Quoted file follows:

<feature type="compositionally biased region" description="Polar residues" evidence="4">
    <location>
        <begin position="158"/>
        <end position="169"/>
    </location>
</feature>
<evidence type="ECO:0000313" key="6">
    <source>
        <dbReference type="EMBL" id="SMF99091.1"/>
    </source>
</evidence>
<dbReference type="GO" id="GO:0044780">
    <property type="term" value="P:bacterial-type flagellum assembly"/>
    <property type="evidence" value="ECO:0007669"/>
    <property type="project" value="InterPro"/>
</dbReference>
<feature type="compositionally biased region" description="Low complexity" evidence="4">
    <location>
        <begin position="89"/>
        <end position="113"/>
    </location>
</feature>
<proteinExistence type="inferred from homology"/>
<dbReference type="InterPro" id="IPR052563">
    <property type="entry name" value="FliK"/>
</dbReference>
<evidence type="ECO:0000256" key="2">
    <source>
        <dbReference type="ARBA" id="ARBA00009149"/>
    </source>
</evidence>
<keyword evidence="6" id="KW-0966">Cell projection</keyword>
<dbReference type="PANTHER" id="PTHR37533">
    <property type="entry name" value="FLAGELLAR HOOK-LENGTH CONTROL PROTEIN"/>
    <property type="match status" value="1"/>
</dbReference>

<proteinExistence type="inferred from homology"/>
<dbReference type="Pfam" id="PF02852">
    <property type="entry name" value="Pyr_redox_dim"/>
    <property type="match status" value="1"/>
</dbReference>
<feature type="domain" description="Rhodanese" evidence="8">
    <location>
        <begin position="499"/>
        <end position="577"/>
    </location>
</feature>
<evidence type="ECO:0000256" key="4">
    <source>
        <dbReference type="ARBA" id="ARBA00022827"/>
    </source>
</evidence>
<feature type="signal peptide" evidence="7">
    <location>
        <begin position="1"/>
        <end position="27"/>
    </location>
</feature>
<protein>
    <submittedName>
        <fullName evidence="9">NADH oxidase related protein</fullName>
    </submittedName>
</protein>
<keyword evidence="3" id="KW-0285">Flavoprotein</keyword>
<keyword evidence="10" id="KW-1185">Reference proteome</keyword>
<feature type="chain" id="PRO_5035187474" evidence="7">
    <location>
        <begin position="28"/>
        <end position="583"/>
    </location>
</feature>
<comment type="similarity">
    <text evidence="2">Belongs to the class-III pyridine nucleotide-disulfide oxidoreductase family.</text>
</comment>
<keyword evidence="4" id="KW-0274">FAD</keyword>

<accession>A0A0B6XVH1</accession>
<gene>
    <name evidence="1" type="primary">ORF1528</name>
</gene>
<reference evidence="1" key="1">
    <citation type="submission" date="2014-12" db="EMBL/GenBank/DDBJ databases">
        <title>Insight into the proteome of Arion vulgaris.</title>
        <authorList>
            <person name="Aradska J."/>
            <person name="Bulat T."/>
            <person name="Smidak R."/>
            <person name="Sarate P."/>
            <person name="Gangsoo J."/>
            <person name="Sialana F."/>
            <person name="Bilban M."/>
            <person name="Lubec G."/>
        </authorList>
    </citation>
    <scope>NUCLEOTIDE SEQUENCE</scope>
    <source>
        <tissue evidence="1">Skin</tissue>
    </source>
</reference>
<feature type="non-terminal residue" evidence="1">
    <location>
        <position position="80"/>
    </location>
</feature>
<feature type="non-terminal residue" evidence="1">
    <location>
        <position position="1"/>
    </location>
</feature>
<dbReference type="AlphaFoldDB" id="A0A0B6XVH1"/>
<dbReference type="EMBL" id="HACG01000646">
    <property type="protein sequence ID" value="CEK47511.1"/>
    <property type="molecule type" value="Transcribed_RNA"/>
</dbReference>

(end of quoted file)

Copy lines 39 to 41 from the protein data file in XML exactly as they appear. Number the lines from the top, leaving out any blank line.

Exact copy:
    <property type="entry name" value="Pyr_redox_dim"/>
    <property type="match status" value="1"/>
</dbReference>